At the department level, proactive steps were taken to identify and recruit outstanding female candidates, and the number of women in every science department significantly increased. For example in 1988 the Mathematics Department had 55 faculty with only 2 women while over 1/3 of its students were women. It had been fourteen years since the appointment of a woman faculty member. The Dean asked the math faculty to identify women faculty of any level anywhere in the world that the faculty would most like to see join their department. The department then agreed on their top candidates, a list of about ten women. These women were contacted and asked if they would seriously consider a suitable offer to come to UBC. Five expressed interest, and five broad searches were launched with criteria including these "dream" candidates. It was understood that if someone else (e.g., a man) won the search by being clearly the best candidate, then the search committee decision would stand. Initially this process resulted in hiring only one of the dream candidates. However, the work that had been done in identifying stellar possibilities at all levels, including graduate students and postdocs, resulted in several more women being hired in math over the next few years. By 2002, there were seven women faculty in math, and by 2007 math had its first female department head, one of the initial dream candidates.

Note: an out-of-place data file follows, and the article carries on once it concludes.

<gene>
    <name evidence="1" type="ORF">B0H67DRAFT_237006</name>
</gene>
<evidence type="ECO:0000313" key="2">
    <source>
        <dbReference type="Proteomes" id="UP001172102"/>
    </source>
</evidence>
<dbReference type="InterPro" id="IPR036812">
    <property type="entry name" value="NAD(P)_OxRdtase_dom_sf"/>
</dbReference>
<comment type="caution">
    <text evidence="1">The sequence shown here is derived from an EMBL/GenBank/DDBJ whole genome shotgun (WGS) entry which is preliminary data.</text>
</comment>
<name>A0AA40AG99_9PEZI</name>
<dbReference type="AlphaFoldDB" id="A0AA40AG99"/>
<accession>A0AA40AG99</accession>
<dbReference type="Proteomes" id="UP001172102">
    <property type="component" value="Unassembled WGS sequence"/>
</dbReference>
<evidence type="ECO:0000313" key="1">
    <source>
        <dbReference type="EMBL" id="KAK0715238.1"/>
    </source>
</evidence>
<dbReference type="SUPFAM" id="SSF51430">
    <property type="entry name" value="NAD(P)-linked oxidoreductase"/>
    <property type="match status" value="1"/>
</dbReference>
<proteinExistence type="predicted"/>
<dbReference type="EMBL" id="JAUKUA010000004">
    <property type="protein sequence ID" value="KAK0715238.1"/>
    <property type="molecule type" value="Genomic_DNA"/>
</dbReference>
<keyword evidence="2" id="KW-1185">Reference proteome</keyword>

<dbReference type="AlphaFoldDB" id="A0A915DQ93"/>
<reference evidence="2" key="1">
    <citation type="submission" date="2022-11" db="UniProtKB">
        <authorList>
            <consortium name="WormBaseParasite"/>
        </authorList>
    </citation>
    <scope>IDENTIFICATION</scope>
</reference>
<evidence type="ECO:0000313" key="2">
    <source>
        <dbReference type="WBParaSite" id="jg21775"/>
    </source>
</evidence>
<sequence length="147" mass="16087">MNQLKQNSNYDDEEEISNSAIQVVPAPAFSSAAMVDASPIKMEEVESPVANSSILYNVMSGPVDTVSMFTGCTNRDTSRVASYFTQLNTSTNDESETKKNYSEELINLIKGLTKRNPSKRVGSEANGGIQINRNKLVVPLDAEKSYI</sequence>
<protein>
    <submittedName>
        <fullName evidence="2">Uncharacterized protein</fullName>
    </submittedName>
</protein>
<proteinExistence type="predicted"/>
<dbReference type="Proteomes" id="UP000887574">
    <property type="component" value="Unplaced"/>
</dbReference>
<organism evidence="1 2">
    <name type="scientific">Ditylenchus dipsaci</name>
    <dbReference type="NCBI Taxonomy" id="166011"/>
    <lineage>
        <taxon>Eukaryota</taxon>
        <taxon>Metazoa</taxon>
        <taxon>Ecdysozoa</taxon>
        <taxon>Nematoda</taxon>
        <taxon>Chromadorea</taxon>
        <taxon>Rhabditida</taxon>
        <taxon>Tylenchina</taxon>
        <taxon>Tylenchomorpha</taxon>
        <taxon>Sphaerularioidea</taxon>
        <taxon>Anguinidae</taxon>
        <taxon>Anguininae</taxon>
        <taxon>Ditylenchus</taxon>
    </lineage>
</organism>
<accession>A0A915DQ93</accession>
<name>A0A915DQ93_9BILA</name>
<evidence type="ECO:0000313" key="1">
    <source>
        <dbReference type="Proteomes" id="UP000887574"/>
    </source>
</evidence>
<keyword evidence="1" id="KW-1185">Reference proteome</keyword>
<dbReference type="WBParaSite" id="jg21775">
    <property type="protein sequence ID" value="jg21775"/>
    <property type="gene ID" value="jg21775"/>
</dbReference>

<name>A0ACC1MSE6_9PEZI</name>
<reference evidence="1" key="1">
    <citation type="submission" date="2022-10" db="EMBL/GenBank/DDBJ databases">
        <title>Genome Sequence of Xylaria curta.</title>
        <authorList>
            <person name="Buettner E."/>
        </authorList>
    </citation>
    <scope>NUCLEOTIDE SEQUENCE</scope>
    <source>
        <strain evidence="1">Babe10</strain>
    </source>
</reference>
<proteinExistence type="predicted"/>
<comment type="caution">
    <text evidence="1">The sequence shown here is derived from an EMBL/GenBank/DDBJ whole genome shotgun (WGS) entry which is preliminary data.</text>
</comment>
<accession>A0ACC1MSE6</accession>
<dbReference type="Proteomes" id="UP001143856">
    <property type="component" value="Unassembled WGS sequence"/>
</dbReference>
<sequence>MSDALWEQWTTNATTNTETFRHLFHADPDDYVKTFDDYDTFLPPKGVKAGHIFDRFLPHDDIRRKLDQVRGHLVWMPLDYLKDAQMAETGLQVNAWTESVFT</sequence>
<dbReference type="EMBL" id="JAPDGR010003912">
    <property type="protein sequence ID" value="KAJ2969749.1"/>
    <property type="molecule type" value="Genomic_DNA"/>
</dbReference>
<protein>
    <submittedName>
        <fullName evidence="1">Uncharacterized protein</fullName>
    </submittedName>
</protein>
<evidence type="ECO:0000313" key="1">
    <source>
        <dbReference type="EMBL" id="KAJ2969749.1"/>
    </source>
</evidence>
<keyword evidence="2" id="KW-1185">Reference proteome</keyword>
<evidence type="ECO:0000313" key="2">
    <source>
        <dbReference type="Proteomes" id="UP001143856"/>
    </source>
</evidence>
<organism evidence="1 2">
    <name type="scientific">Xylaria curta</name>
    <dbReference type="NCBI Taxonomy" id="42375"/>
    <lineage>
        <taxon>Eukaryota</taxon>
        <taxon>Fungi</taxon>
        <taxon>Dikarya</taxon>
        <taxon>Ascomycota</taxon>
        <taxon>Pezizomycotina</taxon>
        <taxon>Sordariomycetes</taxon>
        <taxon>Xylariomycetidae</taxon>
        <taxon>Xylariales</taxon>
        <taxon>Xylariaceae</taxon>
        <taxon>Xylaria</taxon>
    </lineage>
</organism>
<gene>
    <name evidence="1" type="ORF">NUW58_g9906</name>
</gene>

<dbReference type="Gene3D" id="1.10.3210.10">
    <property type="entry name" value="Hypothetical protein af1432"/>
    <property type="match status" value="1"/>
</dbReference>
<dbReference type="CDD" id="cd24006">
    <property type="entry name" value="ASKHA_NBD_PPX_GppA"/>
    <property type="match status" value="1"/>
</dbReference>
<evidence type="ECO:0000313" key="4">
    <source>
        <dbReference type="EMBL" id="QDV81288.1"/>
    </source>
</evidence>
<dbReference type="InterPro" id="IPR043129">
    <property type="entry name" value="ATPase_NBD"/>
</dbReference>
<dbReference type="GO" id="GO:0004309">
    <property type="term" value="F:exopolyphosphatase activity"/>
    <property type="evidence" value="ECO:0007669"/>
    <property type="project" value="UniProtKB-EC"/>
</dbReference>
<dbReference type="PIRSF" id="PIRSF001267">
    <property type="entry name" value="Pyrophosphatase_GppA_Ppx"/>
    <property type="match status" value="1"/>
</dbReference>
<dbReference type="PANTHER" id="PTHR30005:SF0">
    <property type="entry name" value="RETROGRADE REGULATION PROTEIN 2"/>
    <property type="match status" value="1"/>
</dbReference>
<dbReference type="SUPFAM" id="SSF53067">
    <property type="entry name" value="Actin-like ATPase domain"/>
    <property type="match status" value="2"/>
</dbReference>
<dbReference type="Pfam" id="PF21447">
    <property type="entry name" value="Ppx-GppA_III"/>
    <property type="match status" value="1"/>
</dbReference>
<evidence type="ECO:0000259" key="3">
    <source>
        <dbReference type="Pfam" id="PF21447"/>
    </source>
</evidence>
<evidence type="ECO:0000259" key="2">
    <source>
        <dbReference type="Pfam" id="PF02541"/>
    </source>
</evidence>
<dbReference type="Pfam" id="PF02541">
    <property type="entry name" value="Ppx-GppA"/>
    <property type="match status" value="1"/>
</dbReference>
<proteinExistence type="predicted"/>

4.4 What can a single faculty person do?

Individual faculty members can obviously promote good search practices through service on search committees. They can have an even greater effect by participating in the selection of academic administrators, those who appoint the search committees and lead the evaluation and decision efforts. This can mean serving on search committees to fill dean, chair, and director positions, or relaying concerns regarding these issues to those making the decisions. Individual faculty should ask questions of academic administrators regarding the goals and policies for faculty search and how the actual statistics measure up. If the goals are lofty but the results abysmal, then something is broken and the existing structure needs to be reconsidered. It often helps to invite speakers involved with success stories elsewhere to address faculty meetings. Lastly, surveys of the faculty climate towards diversity such as those conducted at MIT and Princeton can shed light on the actual situation as well as the perceived situation.

4.5 Conclusions

The faculty search committee is an institutional fault line, where energy can be released toward positive academic cultural change. The good news is that most faculty want to be fair. To further this end, the following initiatives can be put in place:

November 15, 2007

5 Faculty and FamilyTop3.8 Diversity in leadership4 Search